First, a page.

Karen Haynes, president of California State University San Marcos, was one of six California State University women presidents recognized for their outstanding leadership at the Leadership California Awards Ceremony. The annual Trailblazer Award, from Leadership California, recognizes women who exemplify a spirit of exploration, passion and groundbreaking achievement that leads the way for others to innovate and succeed. This year marked the first time in the program’s history that six women were selected to receive the award as a group. The five other CSU presidents honored were: Soraya Coley of Cal Poly Pomona; Jane Close Conoley of CSU Long Beach; Mildred García of CSU Fullerton; Dianne Harrison of CSU Northridge; and Lisa Rossbacher of Humboldt State.
“As mentors, CSU’s six women presidents serve as exemplary models for women leaders in higher education and beyond,” said CSU Chancellor Timothy White. “We, as a system, laud them for their commitment to transforming their campuses, our state and the nation.”
Haynes is CSUSM’s third president, serving in the role since 2004, and the senior female president in the CSU system. Under her leadership, the university has a particular focus on serving educationally-at-risk student populations such as former foster youth, veterans and Native Americans. Fifty-two percent of the 2014 graduating class were the first in their families to earn a four-year degree, and well over half of the student body identifies as being a minority. Haynes’ commitment to public higher education is helping CSUSM transform the lives of students and families throughout Southern California. Visit leadershipcalifornia.org.
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The newly remodeled La Casa del Zorro Resort & Spa in Borrego Springs has come up with an interesting and innovative program to build a local labor force. The resort kicked off a “Growing Our Own Labor Force” internship program with the Borrego Springs Unified School District. The program encourages high school students to build skills that will help them succeed and benefit the community. District Superintendent Martha Deichler said 89 percent of the district’s students are living in poverty. “Our goal with ‘Growing Our Own Labor Force’ is to open our students’ eyes to the world of work — work that they can do in Borrego Springs after college,” Deichler said. “We want our students to understand that respectable work can be found in their hometown.” The initiative provides an opportunity for students to have a career in Borrego Springs and remain close to their extended families. Every Thursday, 10 students shadow a variety of department leads at the resort. After almost two months of diversified shadowing, the students and the leads will work together to decide which specific department the kids will call “home” for their formal internship. From that point, the students intern into the 2016 school year.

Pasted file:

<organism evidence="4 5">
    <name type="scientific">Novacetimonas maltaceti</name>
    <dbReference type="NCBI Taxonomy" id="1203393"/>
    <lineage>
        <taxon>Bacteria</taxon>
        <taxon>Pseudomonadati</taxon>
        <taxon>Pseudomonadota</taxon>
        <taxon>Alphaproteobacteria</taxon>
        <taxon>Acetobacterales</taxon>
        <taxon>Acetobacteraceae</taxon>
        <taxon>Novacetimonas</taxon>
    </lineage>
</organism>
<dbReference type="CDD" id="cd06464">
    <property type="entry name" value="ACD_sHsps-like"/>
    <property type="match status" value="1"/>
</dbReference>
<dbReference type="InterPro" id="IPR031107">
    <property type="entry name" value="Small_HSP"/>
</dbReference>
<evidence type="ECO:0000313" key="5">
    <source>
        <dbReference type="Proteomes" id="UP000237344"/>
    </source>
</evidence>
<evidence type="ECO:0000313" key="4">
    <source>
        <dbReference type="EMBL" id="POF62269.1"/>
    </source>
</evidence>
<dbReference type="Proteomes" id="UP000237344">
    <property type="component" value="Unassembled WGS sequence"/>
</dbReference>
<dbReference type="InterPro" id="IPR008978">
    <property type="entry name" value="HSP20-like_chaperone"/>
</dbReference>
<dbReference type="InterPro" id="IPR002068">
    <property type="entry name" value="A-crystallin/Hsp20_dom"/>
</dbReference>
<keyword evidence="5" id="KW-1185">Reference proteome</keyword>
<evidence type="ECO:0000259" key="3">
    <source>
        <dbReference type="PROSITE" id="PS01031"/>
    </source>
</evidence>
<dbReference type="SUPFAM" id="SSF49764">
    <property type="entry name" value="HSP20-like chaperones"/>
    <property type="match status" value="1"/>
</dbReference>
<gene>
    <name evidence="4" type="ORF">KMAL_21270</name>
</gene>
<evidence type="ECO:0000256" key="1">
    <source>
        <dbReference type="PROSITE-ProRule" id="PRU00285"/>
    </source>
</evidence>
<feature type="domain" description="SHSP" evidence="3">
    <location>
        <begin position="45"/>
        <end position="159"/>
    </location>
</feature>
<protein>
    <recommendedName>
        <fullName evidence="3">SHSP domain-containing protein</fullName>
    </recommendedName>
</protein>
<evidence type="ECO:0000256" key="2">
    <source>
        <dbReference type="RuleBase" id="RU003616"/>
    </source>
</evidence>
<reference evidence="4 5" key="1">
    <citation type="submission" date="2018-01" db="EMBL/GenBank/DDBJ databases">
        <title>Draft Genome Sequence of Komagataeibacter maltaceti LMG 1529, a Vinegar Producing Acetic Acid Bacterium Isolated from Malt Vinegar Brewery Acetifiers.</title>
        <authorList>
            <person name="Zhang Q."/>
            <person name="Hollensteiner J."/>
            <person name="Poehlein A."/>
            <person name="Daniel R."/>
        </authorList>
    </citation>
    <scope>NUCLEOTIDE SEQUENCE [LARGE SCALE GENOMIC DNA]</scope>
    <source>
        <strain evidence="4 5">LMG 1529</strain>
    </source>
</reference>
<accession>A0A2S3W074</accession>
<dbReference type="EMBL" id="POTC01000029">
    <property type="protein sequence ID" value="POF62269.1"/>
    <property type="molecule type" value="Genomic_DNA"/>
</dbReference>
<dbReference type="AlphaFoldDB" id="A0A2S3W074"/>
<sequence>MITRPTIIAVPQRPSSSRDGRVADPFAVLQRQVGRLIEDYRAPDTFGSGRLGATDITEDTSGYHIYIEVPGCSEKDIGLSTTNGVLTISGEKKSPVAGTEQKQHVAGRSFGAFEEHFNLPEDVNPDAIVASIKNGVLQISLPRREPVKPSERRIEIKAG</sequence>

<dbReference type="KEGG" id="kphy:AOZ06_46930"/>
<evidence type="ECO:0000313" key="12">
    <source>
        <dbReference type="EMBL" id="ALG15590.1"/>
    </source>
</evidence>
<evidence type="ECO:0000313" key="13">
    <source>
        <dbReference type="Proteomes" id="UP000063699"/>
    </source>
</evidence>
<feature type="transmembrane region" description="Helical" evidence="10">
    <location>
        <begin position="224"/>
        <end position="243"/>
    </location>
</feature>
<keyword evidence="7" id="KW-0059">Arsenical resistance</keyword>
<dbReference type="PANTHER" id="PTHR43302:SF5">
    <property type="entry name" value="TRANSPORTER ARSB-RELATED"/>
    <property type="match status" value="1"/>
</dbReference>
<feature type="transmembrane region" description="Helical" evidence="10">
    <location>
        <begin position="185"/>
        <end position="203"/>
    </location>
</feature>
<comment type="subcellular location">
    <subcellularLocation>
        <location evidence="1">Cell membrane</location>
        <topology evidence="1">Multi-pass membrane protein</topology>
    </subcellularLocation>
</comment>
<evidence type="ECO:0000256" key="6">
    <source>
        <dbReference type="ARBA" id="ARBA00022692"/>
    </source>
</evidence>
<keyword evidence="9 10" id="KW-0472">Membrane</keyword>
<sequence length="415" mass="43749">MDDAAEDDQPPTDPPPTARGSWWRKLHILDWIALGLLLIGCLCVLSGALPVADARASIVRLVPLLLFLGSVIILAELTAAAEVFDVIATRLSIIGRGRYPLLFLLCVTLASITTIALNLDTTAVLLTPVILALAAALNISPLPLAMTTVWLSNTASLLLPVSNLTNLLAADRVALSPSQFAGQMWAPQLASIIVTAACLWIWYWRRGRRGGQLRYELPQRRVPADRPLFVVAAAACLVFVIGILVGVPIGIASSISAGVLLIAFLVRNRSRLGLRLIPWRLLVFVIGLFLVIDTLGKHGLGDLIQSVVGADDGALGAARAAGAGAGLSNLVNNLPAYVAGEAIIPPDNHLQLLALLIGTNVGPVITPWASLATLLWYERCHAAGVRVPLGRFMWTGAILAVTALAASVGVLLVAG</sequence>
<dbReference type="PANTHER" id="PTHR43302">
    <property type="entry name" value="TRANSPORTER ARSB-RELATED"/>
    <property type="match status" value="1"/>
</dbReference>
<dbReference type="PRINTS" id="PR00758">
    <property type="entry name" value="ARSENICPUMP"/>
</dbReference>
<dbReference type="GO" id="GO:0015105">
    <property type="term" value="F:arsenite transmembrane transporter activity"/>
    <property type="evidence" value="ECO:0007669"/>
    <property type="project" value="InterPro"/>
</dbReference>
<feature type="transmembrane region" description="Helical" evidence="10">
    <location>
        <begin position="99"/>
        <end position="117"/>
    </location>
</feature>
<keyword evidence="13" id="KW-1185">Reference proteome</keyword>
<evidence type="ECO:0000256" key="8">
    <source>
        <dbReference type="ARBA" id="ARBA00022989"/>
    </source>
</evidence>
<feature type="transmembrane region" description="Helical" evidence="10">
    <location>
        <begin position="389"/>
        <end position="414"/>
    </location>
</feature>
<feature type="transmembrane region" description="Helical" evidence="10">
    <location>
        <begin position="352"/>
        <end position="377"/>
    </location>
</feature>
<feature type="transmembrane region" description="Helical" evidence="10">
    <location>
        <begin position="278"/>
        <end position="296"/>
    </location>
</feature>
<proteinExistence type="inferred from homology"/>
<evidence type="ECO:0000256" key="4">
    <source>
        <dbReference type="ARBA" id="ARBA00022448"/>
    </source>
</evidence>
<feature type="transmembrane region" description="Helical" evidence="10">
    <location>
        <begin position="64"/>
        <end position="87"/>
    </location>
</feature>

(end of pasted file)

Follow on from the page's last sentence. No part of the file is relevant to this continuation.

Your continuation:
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Bridgepoint Education employees teamed up with Ashford University employees and Ashford students to volunteer at the Jacobs & Cushman San Diego Food Bank recently. Nearly 300 volunteers spent the day performing various tasks to prepare 1,390 food boxes containing 40,000 pounds of food that will feed senior citizens who face food insecurity. The volunteers also prepared 3,946 backpacks filled with food that will be given to children who are at risk of hunger. The Heroes Day volunteer activities served as the fitting culmination of a month-long food drive held at the San Diego locations for Bridgepoint and Ashford. During the food drive, Bridgepoint and Ashford employees donated almost 8,000 pounds of food to the Food Bank.
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Sullivan Solar Power installed approximately 475 panels for Noah Homes that will immediately improve electrical efficiency by 93 percent, providing a projected $30,000 annual cost savings and a possible $1 million in savings over 30 years. Noah Homes is a nonprofit housing and advocacy agency for adults with developmental disabilities. Donations and rebates fully funded the approximately $500,000 project, allowing Noah Homes to complete construction debt-free. Noah Homes estimates the project will remove over 4,500 metric tons of carbon dioxide from the atmosphere over the system’s lifetime — the equivalent of 500,000 gallons of gasoline consumed.
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